U.S. Secretary of Transportation to Speak at Whittier College Commencement

Whittier College News Release

Whittier College

Office of Public Relations
13406 Philadelphia St.
P.O. Box 634
Whittier, CA  90608-0634

Contact:  Judy Browning at (562) 907-4216
May 1, 2002           
Reference: 01/02: 59                                                                                

 

U.S.  Secretary of Transportation to Speak at Whittier College Commencement 

            Secretary of Transportation Norman Mineta will be the keynote speaker at Whittier College’s 99th commencement on Friday, May 24, in Newman Memorial Stadium on campus.  The ceremony begins at 9 a.m. 

Mineta will be awarded an honorary degree by the college during the ceremonies, along with college Trustee Willard V.  Harris, Jr., and Linda Biehl, who established the Amy Biehl Foundation to help black South Africans with her late husband, Peter.  Peter Biehl, who died March 31, will be awarded the honorary degree posthumously.

Mineta, appointed to his position by George W.  Bush a year ago in January, is the first Secretary of Transportation to have served in another cabinet position.  When President Clinton named him Secretary of Commerce, Mineta became the first Asian Pacific American to serve in the Cabinet. 

Mineta was elected to Congress from California’s 15th District in 1974.  He represented the area, which included Santa Clara and Santa Cruz counties in the heart of Silicon Valley, until 1995, when he retired to accept a vice presidency at Lockheed Martin Corp.

While in Congress, Mineta co-founded the Congressional Asian Pacific American Caucus and served as its first chairman.  He was called the driving force behind passage of the Civil Liberties Act of 1988, which officially apologized for and redressed the injustices endured by Japanese Americans during WWII.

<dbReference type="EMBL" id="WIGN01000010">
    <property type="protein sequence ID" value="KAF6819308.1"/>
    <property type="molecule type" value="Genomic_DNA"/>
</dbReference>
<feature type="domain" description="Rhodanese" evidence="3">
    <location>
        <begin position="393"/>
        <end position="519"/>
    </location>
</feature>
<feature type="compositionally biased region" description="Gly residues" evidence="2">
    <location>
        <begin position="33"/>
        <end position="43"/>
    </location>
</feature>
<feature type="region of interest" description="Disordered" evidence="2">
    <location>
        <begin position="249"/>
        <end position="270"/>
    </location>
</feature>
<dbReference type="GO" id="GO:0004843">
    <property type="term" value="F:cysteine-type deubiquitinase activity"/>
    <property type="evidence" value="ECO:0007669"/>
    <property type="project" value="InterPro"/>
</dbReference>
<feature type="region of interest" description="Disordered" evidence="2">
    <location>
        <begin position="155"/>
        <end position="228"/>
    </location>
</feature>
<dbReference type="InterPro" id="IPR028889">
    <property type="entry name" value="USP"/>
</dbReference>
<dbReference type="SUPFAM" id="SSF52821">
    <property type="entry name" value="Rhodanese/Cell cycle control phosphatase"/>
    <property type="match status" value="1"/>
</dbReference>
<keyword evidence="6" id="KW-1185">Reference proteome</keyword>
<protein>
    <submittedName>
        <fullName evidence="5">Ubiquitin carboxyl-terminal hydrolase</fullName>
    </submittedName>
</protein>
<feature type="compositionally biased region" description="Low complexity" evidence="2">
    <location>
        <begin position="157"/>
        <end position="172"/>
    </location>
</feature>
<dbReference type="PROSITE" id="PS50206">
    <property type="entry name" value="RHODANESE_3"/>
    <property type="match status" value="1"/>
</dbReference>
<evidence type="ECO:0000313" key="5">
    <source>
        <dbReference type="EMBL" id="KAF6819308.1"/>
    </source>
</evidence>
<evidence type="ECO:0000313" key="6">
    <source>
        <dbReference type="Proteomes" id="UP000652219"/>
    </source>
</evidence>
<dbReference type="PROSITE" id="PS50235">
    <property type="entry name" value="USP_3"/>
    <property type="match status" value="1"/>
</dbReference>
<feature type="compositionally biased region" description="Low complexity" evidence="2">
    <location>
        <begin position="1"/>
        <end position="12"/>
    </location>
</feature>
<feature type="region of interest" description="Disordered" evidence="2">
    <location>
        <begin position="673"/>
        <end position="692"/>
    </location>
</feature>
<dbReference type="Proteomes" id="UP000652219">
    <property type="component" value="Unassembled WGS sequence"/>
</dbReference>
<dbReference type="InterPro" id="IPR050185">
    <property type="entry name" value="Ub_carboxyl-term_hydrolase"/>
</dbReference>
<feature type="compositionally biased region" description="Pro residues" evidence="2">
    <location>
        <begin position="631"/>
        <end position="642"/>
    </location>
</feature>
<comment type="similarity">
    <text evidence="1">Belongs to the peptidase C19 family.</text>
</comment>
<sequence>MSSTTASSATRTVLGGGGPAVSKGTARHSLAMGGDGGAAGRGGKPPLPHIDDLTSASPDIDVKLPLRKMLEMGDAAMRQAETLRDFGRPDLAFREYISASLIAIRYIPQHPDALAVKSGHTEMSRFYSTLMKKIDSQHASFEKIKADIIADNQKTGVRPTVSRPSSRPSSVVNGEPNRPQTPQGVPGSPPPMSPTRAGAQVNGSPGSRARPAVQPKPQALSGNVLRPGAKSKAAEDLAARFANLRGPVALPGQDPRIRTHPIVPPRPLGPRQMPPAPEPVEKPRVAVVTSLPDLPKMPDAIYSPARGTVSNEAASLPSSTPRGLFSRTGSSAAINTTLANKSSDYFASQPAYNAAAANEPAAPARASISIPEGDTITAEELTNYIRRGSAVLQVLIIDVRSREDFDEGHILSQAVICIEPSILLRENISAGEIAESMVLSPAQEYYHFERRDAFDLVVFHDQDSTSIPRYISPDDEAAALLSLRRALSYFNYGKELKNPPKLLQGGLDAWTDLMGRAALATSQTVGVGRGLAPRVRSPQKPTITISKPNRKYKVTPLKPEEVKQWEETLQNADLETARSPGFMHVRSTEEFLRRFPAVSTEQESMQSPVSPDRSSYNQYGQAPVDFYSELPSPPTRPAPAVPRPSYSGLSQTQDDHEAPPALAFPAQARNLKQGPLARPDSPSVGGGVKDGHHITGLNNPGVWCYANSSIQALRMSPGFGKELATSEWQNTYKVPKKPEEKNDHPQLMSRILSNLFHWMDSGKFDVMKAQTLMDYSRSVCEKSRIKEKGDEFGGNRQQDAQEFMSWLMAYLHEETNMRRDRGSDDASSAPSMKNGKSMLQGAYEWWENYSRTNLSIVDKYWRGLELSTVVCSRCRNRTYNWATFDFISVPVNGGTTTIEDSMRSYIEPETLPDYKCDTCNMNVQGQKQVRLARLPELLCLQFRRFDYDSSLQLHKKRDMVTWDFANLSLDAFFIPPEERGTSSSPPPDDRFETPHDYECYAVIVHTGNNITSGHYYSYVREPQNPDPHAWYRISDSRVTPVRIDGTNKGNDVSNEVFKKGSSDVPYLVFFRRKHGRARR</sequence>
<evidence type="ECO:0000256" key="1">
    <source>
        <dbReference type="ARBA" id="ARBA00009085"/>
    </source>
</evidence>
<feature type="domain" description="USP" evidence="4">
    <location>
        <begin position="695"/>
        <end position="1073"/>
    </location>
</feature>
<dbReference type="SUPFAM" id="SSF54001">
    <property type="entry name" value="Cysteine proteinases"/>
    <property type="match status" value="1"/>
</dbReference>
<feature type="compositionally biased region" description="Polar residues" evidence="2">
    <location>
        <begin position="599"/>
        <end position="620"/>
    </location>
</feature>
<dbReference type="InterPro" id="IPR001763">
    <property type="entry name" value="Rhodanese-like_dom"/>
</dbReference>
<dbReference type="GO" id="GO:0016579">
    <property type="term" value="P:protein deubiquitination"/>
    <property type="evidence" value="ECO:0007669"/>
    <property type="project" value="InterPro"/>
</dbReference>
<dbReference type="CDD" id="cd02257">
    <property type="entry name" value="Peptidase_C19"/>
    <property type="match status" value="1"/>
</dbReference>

His legislative agenda included economic development, science and technology policy, trade, the environment, intelligence, the budget, civil rights issues and transportation.  He was chairman of the House Public Works and Transportation Committee from 1992–95 and also served as chairman of the committee’s aviation and surface transportation subcommittees.  He was a key author of the landmark Intermodal Surface Transportation Efficiency Act of 1991, which shifted decisions on highway and mass transit planning to state and local governments. 

After leaving Congress, he chaired the National Civil Aviation Review Commission, which in 1997 issued recommendations on reducing traffic congestion and reducing the aviation accident rate.  The Clinton administration adopted many of the commission’s recommendations, including reform of the Federal Aviation Administration that helped it run more like a business.

Mineta, who grew up in San Jose, Calif., was among the 120,000 Japanese Americans relocated to internment camps during WWII.  He graduated from UC Berkeley with a B.S.  in business administration and later served as an intelligence officer in Japan and Korea before joining his father in the family business, Mineta Insurance.  He was elected to the city council of San Jose in 1967 and later served as mayor for three years, becoming the first Asian pacific American mayor of a major U.S.  city.